“There was a sign saying ‘POLICE – INCIDENT’ and everyone was slowing down to rubber neck what had happened,” he recalls. “Afterwards, it struck me that ‘incident’ is a very detached word for something so destructive and traumatic for the people involved. And then I had the sensation that the spirit of someone that had died in the car accident entered into my car and was sitting next to me.
“The irony of such a cold expression for such seismic events appealed to me, and I began to pick out other ‘incidents’ reported in the media and news,” continues Wilson. “I wrote about the evacuation of teenage girls from a religious cult in Texas, a family terrorizing its neighbours, a body found floating in a river by some people on a fishing trip, and more. Each song was written in the first person and tried to humanize the detached media reportage.”
Additionally, Wilson delved back into incidents in his own life that had profound affected him, including a lost childhood friendship, a séance, his first love, and the day that he decided to give up secure employment to follow his dream of making music. The album’s epic song, an 11-minute Pink Floyd-flavoured masterpiece called ‘Time Flies’, for instance, begins with the line: “I was born in 1967.”
“1967 was possibly the most significant year in the history of rock music; ‘Sergeant Pepper’ by the Beatles and the first albums by Jimi Hendrix, Pink Floyd, and The Doors were all released that year,” says Steven. “I found myself wondering whether those facts were significant… maybe it’s why I ended up becoming a musician?”
‘The Incident’ poses a lot of important questions and will give the listener plenty of food for thought. As ever, though, Wilson is loath to provide what he thinks the answers might be. “One of the beauties of music – one of the reasons it’s still the greatest art-form, even over cinema – is that it demands so much of the person that experiences it, as well as those that create it.”
‘The Incident’ is certainly not the kind of album that will be fully absorbed in a single sitting. Indeed, repeated listenings reveal all sorts of hidden detail. “It’s definitely not an album that should inspire a passive response,” proclaims Wilson.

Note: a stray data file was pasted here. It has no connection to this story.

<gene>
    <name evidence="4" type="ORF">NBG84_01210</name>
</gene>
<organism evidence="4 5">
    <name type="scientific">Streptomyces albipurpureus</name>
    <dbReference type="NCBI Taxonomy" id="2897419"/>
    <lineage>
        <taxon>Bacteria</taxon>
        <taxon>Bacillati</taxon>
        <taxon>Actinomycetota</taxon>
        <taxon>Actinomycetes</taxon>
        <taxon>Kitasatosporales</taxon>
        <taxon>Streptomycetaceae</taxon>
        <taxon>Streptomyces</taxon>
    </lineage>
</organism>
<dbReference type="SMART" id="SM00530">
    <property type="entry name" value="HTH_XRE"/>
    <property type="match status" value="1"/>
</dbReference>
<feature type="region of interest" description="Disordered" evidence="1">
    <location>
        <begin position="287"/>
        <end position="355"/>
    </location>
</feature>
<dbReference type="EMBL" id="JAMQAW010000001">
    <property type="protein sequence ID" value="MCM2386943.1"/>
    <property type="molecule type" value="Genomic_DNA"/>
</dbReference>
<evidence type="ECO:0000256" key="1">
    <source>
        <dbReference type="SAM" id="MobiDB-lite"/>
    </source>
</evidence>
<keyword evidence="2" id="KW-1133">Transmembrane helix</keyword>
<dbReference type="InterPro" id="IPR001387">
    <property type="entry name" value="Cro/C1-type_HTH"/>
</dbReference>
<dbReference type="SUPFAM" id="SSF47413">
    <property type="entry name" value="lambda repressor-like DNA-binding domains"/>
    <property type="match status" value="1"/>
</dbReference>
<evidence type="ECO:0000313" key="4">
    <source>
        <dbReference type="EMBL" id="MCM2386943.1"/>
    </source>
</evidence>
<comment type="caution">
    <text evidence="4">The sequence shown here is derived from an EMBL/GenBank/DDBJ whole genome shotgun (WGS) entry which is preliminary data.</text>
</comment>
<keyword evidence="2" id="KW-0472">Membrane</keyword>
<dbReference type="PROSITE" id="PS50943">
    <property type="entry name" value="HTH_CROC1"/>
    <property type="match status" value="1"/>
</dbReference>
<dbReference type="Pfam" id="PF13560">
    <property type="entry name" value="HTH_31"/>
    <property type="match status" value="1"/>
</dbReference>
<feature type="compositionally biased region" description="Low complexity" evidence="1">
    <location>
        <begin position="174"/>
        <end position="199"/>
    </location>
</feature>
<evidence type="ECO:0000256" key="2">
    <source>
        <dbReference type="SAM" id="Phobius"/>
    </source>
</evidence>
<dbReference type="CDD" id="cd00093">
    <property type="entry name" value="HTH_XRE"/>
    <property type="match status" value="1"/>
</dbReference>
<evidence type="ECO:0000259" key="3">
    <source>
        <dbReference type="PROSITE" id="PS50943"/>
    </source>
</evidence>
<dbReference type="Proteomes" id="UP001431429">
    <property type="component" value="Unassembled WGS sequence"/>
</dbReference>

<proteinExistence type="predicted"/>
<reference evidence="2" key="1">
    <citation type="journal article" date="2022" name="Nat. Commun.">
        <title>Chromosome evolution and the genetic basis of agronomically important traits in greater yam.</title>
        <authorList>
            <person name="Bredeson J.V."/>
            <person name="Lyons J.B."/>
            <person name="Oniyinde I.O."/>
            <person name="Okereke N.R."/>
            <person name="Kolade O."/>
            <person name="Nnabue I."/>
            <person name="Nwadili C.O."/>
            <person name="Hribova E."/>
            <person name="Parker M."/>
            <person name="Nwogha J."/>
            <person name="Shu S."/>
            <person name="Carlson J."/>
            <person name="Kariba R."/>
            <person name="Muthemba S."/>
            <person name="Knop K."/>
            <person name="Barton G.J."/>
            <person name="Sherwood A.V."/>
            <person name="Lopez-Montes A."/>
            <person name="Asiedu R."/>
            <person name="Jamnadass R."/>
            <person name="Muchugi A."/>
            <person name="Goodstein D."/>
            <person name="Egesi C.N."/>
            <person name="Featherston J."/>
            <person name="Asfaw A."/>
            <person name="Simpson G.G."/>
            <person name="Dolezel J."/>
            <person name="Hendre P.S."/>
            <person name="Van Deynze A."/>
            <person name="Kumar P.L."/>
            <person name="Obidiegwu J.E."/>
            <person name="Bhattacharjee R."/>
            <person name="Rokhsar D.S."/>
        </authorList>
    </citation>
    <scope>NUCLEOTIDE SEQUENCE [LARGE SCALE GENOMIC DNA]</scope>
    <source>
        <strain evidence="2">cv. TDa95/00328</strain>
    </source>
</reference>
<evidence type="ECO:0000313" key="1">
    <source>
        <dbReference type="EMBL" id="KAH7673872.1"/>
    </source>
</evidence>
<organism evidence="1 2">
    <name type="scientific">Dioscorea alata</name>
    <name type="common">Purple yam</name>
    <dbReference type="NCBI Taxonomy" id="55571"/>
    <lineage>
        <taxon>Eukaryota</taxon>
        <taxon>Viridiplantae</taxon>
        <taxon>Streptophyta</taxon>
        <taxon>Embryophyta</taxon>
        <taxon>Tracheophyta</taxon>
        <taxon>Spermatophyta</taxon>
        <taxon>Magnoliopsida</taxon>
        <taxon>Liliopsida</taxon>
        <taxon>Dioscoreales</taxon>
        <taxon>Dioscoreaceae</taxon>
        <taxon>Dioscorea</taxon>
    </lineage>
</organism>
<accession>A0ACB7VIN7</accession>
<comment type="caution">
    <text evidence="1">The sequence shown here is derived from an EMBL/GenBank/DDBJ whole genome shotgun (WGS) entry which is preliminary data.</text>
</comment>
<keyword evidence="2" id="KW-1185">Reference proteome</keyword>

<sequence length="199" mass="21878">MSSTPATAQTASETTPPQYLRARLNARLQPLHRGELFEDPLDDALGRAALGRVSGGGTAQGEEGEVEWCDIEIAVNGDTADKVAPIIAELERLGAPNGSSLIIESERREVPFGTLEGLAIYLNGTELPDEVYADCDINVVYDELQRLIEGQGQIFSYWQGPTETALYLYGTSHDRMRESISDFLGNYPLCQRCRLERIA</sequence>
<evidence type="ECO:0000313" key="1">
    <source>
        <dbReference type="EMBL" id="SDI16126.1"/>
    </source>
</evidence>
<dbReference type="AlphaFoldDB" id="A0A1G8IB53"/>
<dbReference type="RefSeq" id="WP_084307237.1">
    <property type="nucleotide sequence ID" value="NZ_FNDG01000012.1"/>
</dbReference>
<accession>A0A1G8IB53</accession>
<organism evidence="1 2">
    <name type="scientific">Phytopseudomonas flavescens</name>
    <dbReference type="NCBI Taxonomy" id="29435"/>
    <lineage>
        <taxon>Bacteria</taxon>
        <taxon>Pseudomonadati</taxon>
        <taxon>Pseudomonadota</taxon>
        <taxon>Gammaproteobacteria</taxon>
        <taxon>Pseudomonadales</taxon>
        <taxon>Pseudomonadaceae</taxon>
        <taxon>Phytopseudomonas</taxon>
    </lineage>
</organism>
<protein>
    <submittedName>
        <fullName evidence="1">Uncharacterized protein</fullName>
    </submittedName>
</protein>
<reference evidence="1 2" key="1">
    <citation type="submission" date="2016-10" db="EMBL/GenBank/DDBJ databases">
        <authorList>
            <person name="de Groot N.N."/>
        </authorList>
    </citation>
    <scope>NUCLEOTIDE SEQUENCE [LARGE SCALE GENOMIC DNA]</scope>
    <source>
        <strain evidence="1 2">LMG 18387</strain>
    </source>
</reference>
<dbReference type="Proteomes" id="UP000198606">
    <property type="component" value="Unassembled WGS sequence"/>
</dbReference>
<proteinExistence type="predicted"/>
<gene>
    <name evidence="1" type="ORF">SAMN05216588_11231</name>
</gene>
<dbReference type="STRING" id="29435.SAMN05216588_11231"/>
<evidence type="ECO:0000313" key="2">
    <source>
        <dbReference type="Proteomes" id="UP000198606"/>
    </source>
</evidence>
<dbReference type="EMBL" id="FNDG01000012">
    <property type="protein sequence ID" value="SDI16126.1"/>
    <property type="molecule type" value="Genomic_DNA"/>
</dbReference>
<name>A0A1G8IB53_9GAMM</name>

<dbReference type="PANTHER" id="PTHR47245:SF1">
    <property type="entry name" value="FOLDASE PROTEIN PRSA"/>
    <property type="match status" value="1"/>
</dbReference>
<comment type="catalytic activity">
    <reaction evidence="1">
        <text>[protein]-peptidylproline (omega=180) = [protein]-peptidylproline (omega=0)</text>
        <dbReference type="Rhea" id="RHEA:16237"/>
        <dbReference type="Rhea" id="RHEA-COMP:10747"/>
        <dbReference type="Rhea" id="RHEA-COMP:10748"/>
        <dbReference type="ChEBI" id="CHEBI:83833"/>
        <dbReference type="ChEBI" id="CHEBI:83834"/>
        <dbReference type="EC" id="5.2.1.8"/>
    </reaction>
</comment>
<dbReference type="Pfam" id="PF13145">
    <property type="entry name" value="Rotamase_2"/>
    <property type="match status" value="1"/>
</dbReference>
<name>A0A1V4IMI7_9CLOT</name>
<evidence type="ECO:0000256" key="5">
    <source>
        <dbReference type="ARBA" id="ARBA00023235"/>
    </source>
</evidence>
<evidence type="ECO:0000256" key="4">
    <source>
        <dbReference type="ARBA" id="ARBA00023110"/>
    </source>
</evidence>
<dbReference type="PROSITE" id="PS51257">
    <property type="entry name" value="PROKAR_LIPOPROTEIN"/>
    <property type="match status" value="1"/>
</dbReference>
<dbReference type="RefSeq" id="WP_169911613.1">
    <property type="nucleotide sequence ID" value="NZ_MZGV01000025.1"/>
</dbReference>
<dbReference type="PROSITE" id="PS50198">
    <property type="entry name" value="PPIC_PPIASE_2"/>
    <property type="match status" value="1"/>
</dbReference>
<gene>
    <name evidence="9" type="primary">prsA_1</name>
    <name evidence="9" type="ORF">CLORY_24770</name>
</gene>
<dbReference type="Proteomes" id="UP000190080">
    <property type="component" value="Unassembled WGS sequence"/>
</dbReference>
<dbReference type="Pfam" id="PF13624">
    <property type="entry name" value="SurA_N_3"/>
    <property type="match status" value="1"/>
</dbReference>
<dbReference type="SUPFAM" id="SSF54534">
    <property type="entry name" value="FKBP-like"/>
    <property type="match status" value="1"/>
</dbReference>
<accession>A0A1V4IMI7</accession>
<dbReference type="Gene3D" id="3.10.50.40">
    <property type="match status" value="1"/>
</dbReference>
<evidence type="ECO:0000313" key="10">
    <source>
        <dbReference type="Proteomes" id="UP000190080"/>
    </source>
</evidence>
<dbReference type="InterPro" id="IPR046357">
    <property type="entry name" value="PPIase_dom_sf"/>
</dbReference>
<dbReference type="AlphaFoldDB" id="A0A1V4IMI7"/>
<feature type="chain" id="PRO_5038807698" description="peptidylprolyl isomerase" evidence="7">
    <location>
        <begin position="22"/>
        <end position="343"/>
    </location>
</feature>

Pushed for a more succinct description he calls ‘The Incident’: “A slightly surreal song cycle about beginnings and endings and the sense that ‘after this, things will never be the same again’.”
Coming to the recording sessions following his first ever solo album, November 2008’s ‘Insurgentes,’ Wilson admits that the experience of having worked alone affected the direction of ‘The Incident.’ “Possibly because of having done that, this record is darker, more expansive, and more experimental,” he theorizes. “But when I write for Porcupine Tree, I know the sound I’m after.”
While ‘Fear Of A Blank Planet’ featured contributions from three special guests – Alex Lifeson of Rush, King Crimson’s Robert Fripp and the band’s live guitarist John Wesley – and ‘Insurgentes’ was also executed with considerable outside help, ‘The Incident’ is slightly unusual for being completely self-contained. Like its predecessor, however, it was self-produced by all four group members.
‘The Incident’ is completed by four standalone compositions – ‘Flicker’, ‘Bonnie The Cat’, ‘Black Dahlia’ and ‘Remember Me Love’ – all housed on a separate CD to stress their independence from the record’s main 14-part suite.
As with ‘Fear Of A Blank Planet’, the Wilson-helmed 5.1 mix of which was nominated in the Best Surround Album Award at the 2007 Grammies (eventually losing out to The Beatles’ ‘Love’), Porcupine Tree will be performing ‘The Incident’ in its entirety during the first shows of its next world tour.
Porcupine Tree is Steven Wilson, Colin Edwin, Richard Barbieri, and Gavin Harrison.